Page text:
Friday I ran across a thought provoking post on Seeking Alpha by Charles Hugh Smith. In general it was about the extent to which retail investors have sat out the big rally, how corrupted Wall Street et al is and now investors realize the extent to which it is an attempt to take money from individuals. Smith cites the recent data going around about $26 billion having been recently taken out of equity mutual funds and the $300+ billion that has gone into bond funds.
There were only three comments on the post and all three were skeptical about retail investors having collectively wised up.
I tend to discount the notion of a rigged game where firms collude to steal from mom and pops or the idea that the little guy can't beat the house. I would replace collude to steal with "create ill conceived products that frequently go bad with not enough regard for the end user; be they individual investors or institutional investors." I can recall big derivatives blow ups for Procter & Gamble (PG), Gibson Greetings and Orange County in the early to mid 1990s. There is incentive to push product to get paid, but far more often than not the products although wildly mediocre don't hurt investors.
Don't get me wrong, to the extent the above paragraph is correct it is a hideous business model that lacks proper due regard but it is not perpetual collusion to steal. I would concede that there have been instances where collude to steal has been close to right like maybe what Henry Blodget apparently did during the tech bubble.
Even if you disagree with me completely, think about the tech bubble and the financial crisis. Each event gave plenty of warning--the same warnings actually. The "bad sector" grew to exceed 20% of the S&P 500, the yield curve inverted, the market rolled over for a period of a few months before going below its 200 DMA. This blog did not exist during the tech wreck but I wrote about these things so frequently as they were happening during the earlier stages of the financial crisis that there were complaints about repetitive posts not to mention the comments which said I was wrong for whatever reason.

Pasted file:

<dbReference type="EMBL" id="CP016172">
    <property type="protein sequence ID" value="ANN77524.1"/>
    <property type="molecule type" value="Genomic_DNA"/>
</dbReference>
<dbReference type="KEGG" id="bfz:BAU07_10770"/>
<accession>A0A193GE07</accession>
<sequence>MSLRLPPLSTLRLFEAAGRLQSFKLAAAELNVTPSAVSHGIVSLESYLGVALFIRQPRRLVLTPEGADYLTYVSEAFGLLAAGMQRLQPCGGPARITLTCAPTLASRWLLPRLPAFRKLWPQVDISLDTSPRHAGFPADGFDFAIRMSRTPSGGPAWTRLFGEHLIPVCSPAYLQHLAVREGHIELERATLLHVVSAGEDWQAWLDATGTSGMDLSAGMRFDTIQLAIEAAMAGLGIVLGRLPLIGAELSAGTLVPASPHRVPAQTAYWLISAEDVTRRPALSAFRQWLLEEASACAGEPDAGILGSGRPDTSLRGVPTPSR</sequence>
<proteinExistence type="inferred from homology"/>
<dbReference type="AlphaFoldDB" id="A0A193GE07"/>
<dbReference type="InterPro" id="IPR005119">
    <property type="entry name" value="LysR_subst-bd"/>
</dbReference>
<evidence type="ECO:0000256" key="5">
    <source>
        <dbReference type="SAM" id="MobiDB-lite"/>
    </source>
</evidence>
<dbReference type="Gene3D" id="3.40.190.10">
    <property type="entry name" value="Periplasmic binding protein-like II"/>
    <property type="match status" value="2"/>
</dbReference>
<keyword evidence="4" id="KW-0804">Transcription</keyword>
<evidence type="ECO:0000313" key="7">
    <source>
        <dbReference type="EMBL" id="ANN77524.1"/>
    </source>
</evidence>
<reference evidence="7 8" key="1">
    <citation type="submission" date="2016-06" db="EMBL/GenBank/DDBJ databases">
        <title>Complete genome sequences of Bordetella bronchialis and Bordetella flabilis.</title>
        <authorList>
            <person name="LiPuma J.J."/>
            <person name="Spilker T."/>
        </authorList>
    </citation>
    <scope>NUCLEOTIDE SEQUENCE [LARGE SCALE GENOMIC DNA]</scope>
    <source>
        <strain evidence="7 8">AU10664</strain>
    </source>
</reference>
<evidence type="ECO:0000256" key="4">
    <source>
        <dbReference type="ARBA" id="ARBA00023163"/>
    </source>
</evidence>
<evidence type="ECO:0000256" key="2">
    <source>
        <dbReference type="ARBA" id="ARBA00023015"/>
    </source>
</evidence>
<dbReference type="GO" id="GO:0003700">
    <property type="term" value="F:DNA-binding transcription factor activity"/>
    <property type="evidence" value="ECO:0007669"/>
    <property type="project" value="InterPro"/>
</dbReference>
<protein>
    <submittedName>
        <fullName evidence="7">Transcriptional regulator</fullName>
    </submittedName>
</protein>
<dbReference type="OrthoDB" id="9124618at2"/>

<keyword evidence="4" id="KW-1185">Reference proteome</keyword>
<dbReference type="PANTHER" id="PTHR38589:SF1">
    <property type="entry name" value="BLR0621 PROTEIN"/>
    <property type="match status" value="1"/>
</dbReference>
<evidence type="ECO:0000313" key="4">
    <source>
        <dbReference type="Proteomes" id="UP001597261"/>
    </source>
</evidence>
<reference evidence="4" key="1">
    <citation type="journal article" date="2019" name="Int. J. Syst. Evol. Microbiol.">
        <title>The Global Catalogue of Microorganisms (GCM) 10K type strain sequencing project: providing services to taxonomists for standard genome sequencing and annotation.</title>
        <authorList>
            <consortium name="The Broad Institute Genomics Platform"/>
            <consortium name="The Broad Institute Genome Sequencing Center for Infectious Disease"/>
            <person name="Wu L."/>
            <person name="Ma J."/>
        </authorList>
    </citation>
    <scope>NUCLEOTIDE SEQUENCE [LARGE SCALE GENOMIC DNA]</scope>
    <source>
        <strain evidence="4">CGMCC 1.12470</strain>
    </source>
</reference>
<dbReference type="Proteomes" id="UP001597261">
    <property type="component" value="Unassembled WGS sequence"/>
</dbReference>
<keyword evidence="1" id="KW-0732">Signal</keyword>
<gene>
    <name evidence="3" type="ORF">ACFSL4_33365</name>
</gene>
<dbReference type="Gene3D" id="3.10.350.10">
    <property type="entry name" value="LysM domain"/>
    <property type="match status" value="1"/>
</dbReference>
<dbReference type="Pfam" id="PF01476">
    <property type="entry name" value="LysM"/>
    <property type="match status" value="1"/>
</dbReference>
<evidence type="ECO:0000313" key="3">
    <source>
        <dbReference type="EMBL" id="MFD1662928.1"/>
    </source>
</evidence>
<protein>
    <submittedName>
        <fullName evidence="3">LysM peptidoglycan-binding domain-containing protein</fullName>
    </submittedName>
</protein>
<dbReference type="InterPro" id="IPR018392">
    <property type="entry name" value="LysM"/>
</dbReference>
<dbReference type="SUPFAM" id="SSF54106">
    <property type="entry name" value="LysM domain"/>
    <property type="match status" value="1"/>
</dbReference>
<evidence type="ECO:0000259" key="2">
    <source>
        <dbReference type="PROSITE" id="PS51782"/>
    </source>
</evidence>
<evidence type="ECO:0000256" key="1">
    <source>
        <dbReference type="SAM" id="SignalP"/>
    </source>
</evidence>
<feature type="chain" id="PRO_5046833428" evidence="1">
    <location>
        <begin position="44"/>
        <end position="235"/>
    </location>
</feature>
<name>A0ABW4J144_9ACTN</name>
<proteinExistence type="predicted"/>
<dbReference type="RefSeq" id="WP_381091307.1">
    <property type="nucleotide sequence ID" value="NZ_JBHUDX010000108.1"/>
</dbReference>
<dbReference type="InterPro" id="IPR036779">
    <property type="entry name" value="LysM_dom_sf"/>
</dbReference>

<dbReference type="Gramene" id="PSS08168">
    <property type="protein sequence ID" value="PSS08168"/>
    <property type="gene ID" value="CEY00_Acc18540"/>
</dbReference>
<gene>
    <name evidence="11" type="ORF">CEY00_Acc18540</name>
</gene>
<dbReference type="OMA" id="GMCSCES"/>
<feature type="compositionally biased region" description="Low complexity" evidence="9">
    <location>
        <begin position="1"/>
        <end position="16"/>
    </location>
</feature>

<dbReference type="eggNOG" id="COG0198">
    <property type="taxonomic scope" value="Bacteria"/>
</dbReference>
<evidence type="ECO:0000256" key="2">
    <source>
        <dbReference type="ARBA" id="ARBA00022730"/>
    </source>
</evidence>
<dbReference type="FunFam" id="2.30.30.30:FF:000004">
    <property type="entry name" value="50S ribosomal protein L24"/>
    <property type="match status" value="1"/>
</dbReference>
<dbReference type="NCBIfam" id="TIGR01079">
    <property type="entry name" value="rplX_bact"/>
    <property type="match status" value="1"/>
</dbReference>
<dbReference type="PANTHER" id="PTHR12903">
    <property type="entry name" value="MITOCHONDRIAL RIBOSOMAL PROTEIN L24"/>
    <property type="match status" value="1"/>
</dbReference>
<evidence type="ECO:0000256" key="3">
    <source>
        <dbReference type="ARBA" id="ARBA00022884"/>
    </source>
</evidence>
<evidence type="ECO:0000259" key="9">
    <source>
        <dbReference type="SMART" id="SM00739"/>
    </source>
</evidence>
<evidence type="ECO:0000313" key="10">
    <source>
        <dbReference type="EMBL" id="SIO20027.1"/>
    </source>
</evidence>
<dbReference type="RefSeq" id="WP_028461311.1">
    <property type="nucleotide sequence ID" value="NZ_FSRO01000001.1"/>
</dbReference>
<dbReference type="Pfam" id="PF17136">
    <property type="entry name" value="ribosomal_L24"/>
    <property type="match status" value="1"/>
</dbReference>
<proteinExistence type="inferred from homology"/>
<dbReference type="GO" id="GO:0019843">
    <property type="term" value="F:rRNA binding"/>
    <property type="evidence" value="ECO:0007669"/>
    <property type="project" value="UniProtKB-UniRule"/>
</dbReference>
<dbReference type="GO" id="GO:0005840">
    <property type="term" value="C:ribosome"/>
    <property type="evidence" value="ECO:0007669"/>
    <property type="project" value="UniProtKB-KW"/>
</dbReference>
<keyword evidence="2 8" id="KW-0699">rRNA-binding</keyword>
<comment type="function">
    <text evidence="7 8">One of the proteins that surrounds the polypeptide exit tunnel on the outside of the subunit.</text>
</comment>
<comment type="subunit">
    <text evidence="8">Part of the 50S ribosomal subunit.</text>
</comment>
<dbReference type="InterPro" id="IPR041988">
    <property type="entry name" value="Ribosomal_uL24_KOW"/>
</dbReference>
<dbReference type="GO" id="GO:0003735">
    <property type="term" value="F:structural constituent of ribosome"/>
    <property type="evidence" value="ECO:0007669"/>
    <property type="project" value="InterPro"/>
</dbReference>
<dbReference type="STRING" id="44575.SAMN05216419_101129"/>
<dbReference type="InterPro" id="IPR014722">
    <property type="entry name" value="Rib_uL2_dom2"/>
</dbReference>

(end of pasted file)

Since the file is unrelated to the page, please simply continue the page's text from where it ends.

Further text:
Whether you manage for clients or you are your own client, every end-user is participating because they need money for something in the future--probably retirement. That starts with saving money and then investing the money in such a way as to offer a chance for growth combined with being able to sleep.
Assuming you are not saving $10,000 per month while living off of $5000 per month then some portion of your savings is going to be allocated to risk assets. You can keep it simple with things (stocks and funds) that can be sold easily to heed the warnings mentioned above or you can buy a bunch of "sophisticated" products only offered to the wealthy.
To repeat a point made recently, the typical person does not need to beat anything or compete with anybody; they need enough money when they need it, that's all. I have been a big fan of Australia, among several countries, as an investment destination. If picking Australia turns out to be correct over the next ten years then I would expect it will go up most of the time and have at least a couple of downturns.
Anyone agreeing could buy the iShares Australia ETF (EWA), which I own, and if worried about the occasional downturn they could do something like only own it when it is above its 200 DMA. That strategy could turn out to be successful over the next ten years but who would you have beaten? Who would you have been competing against? Even if you could somehow answer those questions what would it matter?
As a money manager I believe my task is to give clients the best chance possible of having enough when they need it and making that ride as smooth as possible to minimize the chance of their panicking at some inopportune moment. I think the best way to get there is with simple products that allow for the occasional tactical decision.
This can exist even if you agree completely with Smith's article and think I am completely wrong about collude to steal.